Abiding Impact

Here is final phrase of the Navigator Vision“bringing long-term impact in generational ministry.” It suggests a key principle of abiding impact for the Kingdom.
A friend recently asked if I had a good Bible study tool that would “work” in a neighborhood. As we continued our discussion, I began to share about the long-term and critical work of building real and legitimate relationships with the people around us. My friend admitted that he didn’t know his neighbors very well. By the end our conversation, he began to realize that there was no magic Bible study that would result in the conversion of his neighbors. No, our impact only comes when we lead with tangible acts of humble presence and long-term commitment.
We must fight the cultural pull toward what Carl Honoré calls “the cult of speed.” In his book In Praise of Slowness: Challenging the Cult of Speedhe writes,

Fast and slow are not just rates of change. They are shorthand for ways of being, or philosophies of life. Fast is busy, controlling, aggressive, hurried, analytical, stressed, superficial, impatient, active, quantity-over-quality. Slow is the opposite: calm, careful, receptive, still, intuitive, unhurried, patient, reflective, quality-over-quantity. It is about making real and meaningful connections—with people, culture, work, food, everything.
We must take the long-term view as we bring the Kingdom to our neighborhoods. In giving the Great Commission in Matthew 28:19-20, Jesus spoke about breadth (all nations, the ends of the earth) and depth (make disciples, teach them to obey everything that I’ve commanded you). Yet He did not talk about speed or efficiency. He did, however, talk about time when He said, “I am with you always, even to the end of the age.” This is the long-term view.
Our vision compels us to take a generational view of ministry, which by its very nature is long-term. We must evaluate what we do in ministry through the lens of spiritual generations. This means avoiding shortcuts and focusing on building deeply into the lives of people. I think most Navigators get this when it comes to discipling believers, but we can have a different lens when it comes to planting gospel seeds among the lost. Christian formation and leader development happen life on life in the context of community, and I believe the same is true for our efforts at helping our not-yet-believing friends get to know Jesus.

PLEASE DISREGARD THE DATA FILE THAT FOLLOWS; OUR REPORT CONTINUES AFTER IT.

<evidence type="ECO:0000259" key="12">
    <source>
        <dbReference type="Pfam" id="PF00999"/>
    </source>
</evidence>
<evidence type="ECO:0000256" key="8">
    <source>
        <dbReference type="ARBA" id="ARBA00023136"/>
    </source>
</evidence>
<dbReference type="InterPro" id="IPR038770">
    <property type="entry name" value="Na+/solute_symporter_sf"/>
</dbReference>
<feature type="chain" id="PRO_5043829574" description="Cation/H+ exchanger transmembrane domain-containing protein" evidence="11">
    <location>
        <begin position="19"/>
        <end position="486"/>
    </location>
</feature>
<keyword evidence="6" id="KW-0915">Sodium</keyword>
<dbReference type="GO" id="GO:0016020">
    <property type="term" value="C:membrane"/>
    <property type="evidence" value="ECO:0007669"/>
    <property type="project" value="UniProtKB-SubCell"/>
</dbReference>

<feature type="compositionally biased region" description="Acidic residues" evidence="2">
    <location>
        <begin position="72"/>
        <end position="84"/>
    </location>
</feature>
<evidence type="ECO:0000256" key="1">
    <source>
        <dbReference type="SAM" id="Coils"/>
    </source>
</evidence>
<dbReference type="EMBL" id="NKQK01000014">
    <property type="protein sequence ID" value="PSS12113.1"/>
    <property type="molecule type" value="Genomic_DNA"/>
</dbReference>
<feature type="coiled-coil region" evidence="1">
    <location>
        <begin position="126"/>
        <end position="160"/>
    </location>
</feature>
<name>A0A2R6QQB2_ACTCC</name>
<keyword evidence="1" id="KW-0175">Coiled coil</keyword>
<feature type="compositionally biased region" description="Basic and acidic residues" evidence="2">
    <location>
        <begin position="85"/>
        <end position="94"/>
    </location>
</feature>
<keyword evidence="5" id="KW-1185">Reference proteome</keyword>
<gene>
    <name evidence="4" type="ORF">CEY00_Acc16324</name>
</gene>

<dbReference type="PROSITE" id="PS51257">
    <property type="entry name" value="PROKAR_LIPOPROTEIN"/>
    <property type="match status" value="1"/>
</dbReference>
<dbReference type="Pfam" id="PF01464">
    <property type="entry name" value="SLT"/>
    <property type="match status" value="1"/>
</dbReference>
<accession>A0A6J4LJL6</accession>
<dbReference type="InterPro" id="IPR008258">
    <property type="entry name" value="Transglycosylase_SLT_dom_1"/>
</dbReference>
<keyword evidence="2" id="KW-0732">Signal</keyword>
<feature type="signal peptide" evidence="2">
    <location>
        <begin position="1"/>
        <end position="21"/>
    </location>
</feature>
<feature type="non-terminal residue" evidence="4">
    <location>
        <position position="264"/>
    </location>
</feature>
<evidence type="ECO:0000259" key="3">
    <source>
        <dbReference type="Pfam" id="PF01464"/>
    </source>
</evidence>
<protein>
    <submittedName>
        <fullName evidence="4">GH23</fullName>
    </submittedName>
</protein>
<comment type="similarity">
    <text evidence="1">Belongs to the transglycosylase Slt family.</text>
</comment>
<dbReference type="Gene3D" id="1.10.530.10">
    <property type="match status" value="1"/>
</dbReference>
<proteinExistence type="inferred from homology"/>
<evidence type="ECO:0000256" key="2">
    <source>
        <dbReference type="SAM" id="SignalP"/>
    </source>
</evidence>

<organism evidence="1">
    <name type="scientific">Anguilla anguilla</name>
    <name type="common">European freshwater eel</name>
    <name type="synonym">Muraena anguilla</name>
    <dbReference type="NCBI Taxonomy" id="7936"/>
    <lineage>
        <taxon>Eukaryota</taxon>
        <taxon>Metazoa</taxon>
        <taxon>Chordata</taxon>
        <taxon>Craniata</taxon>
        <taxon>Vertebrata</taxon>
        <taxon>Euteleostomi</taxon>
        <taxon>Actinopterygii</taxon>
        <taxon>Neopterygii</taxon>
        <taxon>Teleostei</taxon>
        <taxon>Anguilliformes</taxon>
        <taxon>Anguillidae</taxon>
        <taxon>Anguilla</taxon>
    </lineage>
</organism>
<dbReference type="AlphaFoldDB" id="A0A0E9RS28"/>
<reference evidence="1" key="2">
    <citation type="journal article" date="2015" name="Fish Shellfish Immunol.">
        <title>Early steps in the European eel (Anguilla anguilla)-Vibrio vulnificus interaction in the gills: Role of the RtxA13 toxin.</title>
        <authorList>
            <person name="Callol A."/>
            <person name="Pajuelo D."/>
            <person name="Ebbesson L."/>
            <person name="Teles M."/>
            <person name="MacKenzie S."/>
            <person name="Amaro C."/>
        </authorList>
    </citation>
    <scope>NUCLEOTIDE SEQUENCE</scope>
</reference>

What I am talking about is discipling with generations in mind. When we connect with people, we must see the potential in them through a generational mindset. This is always by faith. I believe it is one reason that so many of God’s promises are generational in nature. We may not see immediate results, yet the long-term impact is indisputable.
At a recent neighborhood ministry training event we conducted in Baltimore, a young man named Jibu shared some exciting things that God was doing through him and his family in their neighborhood. He and his wife displayed an unusually mature understanding of what it takes to plant seeds of the gospel among seemingly disinterested people in suburbia. I was impressed.
After the event, I asked Jibu how he had learned the principles that he and his family are living out. I expected him to talk about a book or seminar. Instead, he said that they were just living the way that Paul and Susan Watson had discipled them to live. I then learned that several of the participants involved in neighborhood ministry training had been discipled by Paul and Susan, who have always made disciples in a neighborhood setting. The day-to-day ministry of the Watsons will have an abiding impact for generations to come.
Before I close, let me mention five practices we hope to see manifested in people when we think of Kingdom laborers:
  1. We want them to walk with God. That means they know, love, and are becoming like Jesus. They know how to be nourished through the Word and prayer.
  2. We want them to know how to be light and salt among people who do not follow Christ. We want people who are fruitfully advancing the gospel among people around them.
  3. We want people not only to know the Scriptures, but to live them out in their daily lives.
  4. We want people who disciple with generations in mind. That is, they don’t see discipling individuals as an end, but as the beginning of process that will keep the gospel moving into the world.
  5. Finally, we want them to live like this in committed community.
To be sure, these are not practices that can be learned in a weekend seminar. They must be modeled as well as taught, developed as disciples let the Scriptures sink into their lives and experience the joys and challenges of living.
So, we come to the end of the slow journey through our Navigator Vision. This vision is compelling and achievable, yet it will take patience to see it through. Might we resist the siren call of the quick and short-term, and might God use us to bring long-term impact in generational ministry.
For Your Consideration:
  • What do you think it means to introduce people to Jesus “life on life in the context of community”? How might you involve the believers around you as you share Christ with your neighbors?
  • How is discipling with generations in mind different from just discipling? As you spend time life-on-life with a young believer, how might you pass on this mindset?
  • If you are not already part of a committed community, how might you find one or begin to build one?

Al Engler is the director of Navigators Neighbors. To contact him or to learn more about his ministry, click here.

Editor's Note: This is one in a series of articles unpacking the Navigator vision. The series begins with Unpacking Our Vision: An Introduction.